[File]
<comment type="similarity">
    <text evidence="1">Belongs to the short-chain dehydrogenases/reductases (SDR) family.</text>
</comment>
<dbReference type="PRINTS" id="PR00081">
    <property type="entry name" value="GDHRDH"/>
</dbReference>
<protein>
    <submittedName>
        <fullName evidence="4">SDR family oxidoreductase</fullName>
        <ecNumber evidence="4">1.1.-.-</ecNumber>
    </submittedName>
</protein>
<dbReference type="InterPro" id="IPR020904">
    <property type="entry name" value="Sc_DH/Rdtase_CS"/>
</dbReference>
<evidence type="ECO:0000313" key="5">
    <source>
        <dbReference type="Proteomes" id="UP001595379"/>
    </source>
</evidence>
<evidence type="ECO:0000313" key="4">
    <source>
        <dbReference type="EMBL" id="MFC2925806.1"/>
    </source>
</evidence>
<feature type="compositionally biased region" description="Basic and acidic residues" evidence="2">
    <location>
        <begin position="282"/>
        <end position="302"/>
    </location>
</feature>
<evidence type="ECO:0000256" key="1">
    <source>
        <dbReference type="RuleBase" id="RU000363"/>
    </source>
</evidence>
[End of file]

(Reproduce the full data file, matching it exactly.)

<comment type="similarity">
    <text evidence="1">Belongs to the short-chain dehydrogenases/reductases (SDR) family.</text>
</comment>
<dbReference type="PRINTS" id="PR00081">
    <property type="entry name" value="GDHRDH"/>
</dbReference>
<protein>
    <submittedName>
        <fullName evidence="4">SDR family oxidoreductase</fullName>
        <ecNumber evidence="4">1.1.-.-</ecNumber>
    </submittedName>
</protein>
<dbReference type="InterPro" id="IPR020904">
    <property type="entry name" value="Sc_DH/Rdtase_CS"/>
</dbReference>
<evidence type="ECO:0000313" key="5">
    <source>
        <dbReference type="Proteomes" id="UP001595379"/>
    </source>
</evidence>
<evidence type="ECO:0000313" key="4">
    <source>
        <dbReference type="EMBL" id="MFC2925806.1"/>
    </source>
</evidence>
<feature type="compositionally biased region" description="Basic and acidic residues" evidence="2">
    <location>
        <begin position="282"/>
        <end position="302"/>
    </location>
</feature>
<evidence type="ECO:0000256" key="1">
    <source>
        <dbReference type="RuleBase" id="RU000363"/>
    </source>
</evidence>